[Model Answer QP2023 GS4 ETHICS] Do not hate anybody because the hatred that comes out from you must, in the long run, come back to you. If you love, that love will come back to you, completing the circle.” -Swami Vivekananda.

This quote touches upon the principle of karma, a spiritual concept that suggests every action has a corresponding reaction, often mirrored back to the originator. The idea that our actions, feelings, or intentions, whether positive or negative, will eventually come back to us is deeply rooted in various philosophical, spiritual, and religious teachings.

The quote encapsulates the universal law of reciprocity. When you project negative emotions or actions onto others, you create a negative environment that eventually affects you as well. Conversely, positive actions or feelings can bring about positive outcomes in your life.

Cyclical Nature of Emotions: Emotions and intentions are cyclical. Just as water evaporates from the Earth and returns as rain, emotions projected into the world have a way of coming back.

Inner Peace and External Harmony: Holding onto negative emotions like hatred disrupts inner peace. Over time, this internal discord can manifest in our external environments, further perpetuating negative cycles. On the other hand, fostering love and positive emotions not only promotes inner peace but also fosters harmonious relationships in our external worlds.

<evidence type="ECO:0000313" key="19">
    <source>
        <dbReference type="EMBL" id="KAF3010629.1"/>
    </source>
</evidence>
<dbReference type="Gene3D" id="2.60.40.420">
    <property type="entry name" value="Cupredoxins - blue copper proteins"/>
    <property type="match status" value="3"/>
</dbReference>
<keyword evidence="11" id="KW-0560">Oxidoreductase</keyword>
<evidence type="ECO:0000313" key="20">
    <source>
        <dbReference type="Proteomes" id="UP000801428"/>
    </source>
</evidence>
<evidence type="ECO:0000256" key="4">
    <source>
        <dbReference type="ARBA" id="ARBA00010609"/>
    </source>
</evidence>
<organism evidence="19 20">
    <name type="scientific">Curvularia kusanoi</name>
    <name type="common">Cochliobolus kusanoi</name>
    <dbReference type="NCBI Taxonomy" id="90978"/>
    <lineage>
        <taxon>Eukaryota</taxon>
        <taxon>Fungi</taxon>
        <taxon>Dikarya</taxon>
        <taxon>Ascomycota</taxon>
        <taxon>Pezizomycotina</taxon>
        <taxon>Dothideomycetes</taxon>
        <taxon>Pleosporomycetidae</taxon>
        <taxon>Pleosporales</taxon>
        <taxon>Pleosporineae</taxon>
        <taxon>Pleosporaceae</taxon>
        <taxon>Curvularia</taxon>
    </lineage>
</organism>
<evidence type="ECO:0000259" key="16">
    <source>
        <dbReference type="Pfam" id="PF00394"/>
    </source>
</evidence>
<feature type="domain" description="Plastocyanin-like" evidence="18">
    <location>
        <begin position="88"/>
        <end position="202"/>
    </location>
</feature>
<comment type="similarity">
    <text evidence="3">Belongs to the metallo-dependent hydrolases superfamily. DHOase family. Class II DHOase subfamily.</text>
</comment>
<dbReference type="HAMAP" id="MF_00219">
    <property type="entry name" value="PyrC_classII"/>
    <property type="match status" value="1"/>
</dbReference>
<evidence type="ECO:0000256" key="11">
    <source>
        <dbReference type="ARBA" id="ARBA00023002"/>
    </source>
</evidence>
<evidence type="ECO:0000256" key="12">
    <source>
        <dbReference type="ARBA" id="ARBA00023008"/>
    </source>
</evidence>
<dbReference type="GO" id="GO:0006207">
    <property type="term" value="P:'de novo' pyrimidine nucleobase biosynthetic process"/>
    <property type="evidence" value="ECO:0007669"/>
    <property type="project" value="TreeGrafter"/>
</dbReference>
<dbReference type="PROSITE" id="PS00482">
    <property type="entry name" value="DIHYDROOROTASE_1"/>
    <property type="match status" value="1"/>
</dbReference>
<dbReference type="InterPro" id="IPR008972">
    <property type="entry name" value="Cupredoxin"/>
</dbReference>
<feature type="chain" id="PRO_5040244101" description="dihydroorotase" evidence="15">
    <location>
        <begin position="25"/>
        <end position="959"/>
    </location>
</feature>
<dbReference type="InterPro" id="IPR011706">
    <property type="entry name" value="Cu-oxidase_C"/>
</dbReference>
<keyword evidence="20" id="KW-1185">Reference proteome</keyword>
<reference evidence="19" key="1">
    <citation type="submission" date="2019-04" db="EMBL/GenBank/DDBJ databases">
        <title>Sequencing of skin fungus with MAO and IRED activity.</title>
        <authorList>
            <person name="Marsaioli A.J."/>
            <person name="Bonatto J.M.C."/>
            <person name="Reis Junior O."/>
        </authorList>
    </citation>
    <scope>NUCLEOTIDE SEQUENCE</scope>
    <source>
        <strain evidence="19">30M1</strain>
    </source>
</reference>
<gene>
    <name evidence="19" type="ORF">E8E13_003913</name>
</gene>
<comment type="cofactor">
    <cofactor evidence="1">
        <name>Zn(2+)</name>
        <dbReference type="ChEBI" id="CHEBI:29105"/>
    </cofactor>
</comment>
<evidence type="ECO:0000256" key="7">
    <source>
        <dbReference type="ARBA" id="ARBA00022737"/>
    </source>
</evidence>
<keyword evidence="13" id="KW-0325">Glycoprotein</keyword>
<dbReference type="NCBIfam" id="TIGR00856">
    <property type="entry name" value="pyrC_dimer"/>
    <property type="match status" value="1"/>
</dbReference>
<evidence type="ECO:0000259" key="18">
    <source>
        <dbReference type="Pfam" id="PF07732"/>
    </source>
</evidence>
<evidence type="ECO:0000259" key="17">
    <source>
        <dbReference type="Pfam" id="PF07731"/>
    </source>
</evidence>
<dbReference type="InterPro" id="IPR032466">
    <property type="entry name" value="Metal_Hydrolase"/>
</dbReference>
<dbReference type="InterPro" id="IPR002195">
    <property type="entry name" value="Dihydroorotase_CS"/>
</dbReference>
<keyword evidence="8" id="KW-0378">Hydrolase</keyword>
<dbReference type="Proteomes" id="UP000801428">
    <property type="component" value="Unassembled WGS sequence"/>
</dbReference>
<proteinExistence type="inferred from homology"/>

Long-Term Impacts: The words “in the long run” emphasize that the repercussions of our feelings or actions might not be immediate but can have lasting impacts over time.

Real-Life Application

Nelson Mandela spent 27 years in prison because of his efforts to end apartheid in South Africa. During this time, he could have easily cultivated feelings of hatred and vengeance against those who oppressed him and his people. After being released in 1990, Mandela chose the path of reconciliation rather than retribution. He recognized that fostering hatred would only perpetuate a cycle of violence and division. Instead, he focused on uniting a divided country and fostering mutual understanding between its racially segregated populations.
The Truth and Reconciliation Commission, established under his leadership, allowed victims and perpetrators to come forward and confront past crimes, emphasizing forgiveness and understanding over punishment. South Africa underwent a relatively peaceful transition from apartheid to a democratic society.

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